This has been a LONG TIME COMING! I first stumbled on this a while back, and wrote about it. I accidentally left a pork-roast in the slow cooker all day without any of the normal water-adding ingredients to help it cook properly. I came home, smelled the smoke, and immediately realized what I had done. Fearing the worst, I looked in to my slow cooker to find a wonderful gift waiting for me! It turns out, I did leave something in the slow cooker to mitigate the direct heat on the pork roast: I left Beef Short Rib bones, which I had expected to add their valuable nutrition content to the stewing process. Instead, they crisped slowly, giving off a slow-burn of smoke and water vapor to “smoke” the pork roast. And it was amazing!
I inadvertently did it again a week ago when I left the kitchen to make a “quick update” to one of my posts while cooking. I had a handful of carrots underneath some steak, cooking on a low temperature. Well, my “quick update” ended up taking more than an hour, and I completely forgot about the food! I know, it’s embarrassing… But even Chefs make mistakes! Trust me when I say: we don’t get every recipe right every time. We just have the dedication, perseverance, and passion to keep trying after we mess something up! Well, when I finally got back to my food, the carrots were crisped, but the beef had a delicious smoked flavor – it was amazing!
But this time, I did it completely on purpose! Here’s what I did:
- 8 Beef Short Rib Bones
- 2 lb Beef Shank Steak (grass-fed, of course!)
- 1 inch Ginger, finely sliced
- 1 Apple, sliced
- 2 tablespoons coconut oil
- Black Pepper (thick coating)
I arranged the short-rib bones on the bottom of my crock-pot so there was a fairly even surface across the top. I wanted to ensure that as the shank steak started to cook, it wouldn’t sag down to the base of the crock, gaining direct access to the heat. I want as much of the heat as possible to go in to the bones, causing them to crisp and release their smokey water vapor to slow-cook the beef in.
On top of the bones, I spread the sliced ginger out, giving an even coverage. This is important. Ginger is an amazingly versatile spice, and can add some of the extra flavoring that you might normally expect from a smoked meat. It gives it some of that smokey flavor in the sharp spicy flavoring of the ginger. Also, it will help to retain some of the water content in the meat, so that it cooks off the water more slowly.
On top of the ginger, I spread out one layer of the apples. As you can see from the picture, I’m not terribly concerned with the bone portion of the shank steak – it’s the meat that I want to ensure proper moisture to. In a smoke-house, this is done by adding water to the smoke, but in a crock-pot or slow-cooker, you don’t have the space to really play with the smoke. Or, at least, I don’t yet have the experience to design the cooking-process like that. Soon, though, I hope! Anyway, the apples helped a LOT!
I added the coconut oil in two discreet gobs on each steak. Location, in this, is essential! I carefully placed the coconut oil where it is so that as it melted, it would have a lot of surfaces to work with before draining off the side of the beef. As I said: location is key. The more work it has to do to drain off the beef, the longer it will be there adding it’s flavor and moisture back in to the beef during the cooking process. I’m not making jerky here – so I don’t want my final product to be all dried out. I want it cooked, but smoked! Finally, the spicing. Using a pepper grinder, I applied a thick layer of pepper over everything. That black-pepper flavor is one of the key ingredients in replicating a smoked meat!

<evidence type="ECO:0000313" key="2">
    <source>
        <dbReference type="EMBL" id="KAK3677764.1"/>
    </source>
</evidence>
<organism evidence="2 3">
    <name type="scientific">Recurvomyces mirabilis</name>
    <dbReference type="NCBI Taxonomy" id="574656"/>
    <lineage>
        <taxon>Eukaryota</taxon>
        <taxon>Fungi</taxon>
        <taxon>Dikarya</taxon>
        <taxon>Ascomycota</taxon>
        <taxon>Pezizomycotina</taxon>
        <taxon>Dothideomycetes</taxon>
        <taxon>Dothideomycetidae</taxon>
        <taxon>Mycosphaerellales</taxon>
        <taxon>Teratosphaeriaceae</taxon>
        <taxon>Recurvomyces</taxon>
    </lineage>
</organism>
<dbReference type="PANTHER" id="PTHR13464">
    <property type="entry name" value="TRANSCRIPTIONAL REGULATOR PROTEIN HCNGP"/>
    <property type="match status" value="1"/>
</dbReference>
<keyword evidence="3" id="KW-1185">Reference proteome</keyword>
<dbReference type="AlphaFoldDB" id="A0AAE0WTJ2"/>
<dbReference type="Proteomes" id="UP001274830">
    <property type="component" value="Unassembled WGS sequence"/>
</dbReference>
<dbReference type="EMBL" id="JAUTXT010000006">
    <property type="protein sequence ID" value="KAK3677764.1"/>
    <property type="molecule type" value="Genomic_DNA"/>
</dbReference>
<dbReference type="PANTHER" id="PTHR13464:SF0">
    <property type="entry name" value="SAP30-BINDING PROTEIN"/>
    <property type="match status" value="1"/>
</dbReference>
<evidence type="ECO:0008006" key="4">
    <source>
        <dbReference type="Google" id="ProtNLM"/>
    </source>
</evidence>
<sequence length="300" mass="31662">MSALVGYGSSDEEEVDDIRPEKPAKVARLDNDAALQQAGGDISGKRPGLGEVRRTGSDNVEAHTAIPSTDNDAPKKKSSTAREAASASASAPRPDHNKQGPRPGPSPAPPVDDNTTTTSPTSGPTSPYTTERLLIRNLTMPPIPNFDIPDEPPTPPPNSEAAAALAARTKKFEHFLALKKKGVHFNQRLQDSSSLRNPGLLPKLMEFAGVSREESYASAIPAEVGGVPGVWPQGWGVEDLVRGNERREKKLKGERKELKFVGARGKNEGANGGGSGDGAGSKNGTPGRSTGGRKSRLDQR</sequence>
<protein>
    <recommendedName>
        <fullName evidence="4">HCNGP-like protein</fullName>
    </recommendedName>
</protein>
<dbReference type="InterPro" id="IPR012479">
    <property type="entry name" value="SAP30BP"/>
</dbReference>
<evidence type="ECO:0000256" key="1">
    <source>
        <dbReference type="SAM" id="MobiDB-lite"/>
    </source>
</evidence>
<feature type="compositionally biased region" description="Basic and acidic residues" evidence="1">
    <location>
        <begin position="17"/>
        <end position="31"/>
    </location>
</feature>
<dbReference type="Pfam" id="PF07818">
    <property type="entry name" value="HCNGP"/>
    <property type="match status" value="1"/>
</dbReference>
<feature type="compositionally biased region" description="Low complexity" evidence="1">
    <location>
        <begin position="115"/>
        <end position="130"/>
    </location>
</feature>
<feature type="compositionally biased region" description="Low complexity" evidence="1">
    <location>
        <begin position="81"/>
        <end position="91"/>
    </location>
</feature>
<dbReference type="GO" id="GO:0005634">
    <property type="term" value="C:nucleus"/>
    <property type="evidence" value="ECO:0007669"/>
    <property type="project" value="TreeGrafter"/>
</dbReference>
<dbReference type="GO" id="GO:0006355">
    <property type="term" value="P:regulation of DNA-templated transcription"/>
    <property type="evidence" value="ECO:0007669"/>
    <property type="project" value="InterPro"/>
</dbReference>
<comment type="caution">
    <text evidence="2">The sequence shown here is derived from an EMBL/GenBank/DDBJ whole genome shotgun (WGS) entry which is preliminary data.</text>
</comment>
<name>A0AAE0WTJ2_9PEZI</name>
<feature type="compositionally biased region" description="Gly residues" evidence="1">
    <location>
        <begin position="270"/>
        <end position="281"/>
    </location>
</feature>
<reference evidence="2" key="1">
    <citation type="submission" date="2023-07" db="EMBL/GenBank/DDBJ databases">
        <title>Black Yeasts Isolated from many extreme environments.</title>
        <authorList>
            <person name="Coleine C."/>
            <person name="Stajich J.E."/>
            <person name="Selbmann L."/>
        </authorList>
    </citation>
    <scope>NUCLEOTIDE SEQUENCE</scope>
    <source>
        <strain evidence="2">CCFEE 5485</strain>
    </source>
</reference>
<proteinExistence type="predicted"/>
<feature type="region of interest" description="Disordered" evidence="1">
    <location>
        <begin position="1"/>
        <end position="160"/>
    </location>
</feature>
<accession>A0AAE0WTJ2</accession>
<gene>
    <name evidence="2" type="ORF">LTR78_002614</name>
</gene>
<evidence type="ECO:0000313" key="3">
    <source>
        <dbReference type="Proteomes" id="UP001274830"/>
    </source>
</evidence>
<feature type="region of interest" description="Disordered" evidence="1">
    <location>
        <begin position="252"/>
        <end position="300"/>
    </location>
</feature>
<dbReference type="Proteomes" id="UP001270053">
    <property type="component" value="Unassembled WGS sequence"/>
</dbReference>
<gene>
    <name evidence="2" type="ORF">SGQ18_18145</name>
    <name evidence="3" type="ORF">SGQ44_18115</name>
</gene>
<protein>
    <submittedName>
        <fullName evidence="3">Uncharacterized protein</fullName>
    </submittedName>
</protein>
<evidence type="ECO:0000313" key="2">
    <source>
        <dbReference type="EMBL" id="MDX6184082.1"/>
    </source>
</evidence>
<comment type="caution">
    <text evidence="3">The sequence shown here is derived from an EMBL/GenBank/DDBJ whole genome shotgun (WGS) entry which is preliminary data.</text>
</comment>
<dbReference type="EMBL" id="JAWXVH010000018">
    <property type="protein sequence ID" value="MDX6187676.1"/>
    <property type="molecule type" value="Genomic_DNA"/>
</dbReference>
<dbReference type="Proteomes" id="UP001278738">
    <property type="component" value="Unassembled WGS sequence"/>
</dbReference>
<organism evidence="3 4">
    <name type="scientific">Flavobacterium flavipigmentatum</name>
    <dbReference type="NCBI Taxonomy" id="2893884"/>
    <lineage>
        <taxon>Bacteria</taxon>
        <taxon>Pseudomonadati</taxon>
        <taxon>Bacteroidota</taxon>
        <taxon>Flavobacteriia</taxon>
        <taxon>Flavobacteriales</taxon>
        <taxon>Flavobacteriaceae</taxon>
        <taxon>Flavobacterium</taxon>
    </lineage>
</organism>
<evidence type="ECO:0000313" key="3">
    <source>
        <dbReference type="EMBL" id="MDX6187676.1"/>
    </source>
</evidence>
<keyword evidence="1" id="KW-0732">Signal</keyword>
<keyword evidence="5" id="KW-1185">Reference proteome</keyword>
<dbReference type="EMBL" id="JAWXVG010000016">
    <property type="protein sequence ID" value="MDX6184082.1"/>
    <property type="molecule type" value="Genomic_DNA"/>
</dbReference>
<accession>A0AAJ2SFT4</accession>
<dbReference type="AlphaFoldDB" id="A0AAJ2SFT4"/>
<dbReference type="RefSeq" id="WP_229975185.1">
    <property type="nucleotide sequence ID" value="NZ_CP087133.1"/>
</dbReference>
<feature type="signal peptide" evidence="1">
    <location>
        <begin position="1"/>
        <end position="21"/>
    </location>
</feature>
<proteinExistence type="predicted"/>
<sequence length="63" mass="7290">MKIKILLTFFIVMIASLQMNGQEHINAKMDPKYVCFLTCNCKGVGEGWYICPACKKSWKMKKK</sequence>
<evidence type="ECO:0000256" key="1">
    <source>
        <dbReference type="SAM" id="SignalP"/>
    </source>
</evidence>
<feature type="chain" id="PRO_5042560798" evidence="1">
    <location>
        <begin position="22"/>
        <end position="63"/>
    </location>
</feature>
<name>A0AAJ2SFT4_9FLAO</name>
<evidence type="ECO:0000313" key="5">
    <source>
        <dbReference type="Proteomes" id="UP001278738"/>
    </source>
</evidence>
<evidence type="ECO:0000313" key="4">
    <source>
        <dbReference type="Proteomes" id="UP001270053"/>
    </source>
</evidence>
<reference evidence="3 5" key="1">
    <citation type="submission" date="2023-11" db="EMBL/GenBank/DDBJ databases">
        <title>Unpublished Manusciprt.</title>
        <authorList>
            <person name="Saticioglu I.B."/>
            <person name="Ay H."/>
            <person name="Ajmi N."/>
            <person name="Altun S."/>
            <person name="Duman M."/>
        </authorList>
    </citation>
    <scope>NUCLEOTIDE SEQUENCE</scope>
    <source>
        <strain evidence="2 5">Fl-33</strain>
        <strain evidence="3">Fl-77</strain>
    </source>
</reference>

I loved the final product. The beef was delicious, full of flavor, and moist enough to really enjoy! I haven’t decided yet if it was a good thing or a bad thing that it fell apart when I tried to take it out of the crock. I ended up pulling it mostly apart and serving it like a “Pulled Beef” dish. Perhaps the cut of beef is important here? But the flavor and texture were spot on, and it steamed away on my plate as I looked at it. There is definitely more work to be done. This, as much as I enjoyed both the process and the results, is definitely not a finished product. But I have succeeded in starting the process. And the final product, whenever I manage to get there, will be excellent!!
Here is what I’ve learned:
- There needs to be water in the process (somehow) for this to work.
- The success of this attempt notwithstanding, somehow I need to make something in the crock pot thoroughly crisp. And I have to select that something with care.
- I can’t wait to try again!!!
- Have any of you ever done anything like this?
- What are your results? Do you have suggestions on my process? How about flavoring?
- Which cuts of meat do you generally try to us? Does cut matter for the final product?
I look forward to your responses! And I hope all of you go ahead and try something similar to this – it was an experience worth the effort! And the final product was definitely tasty!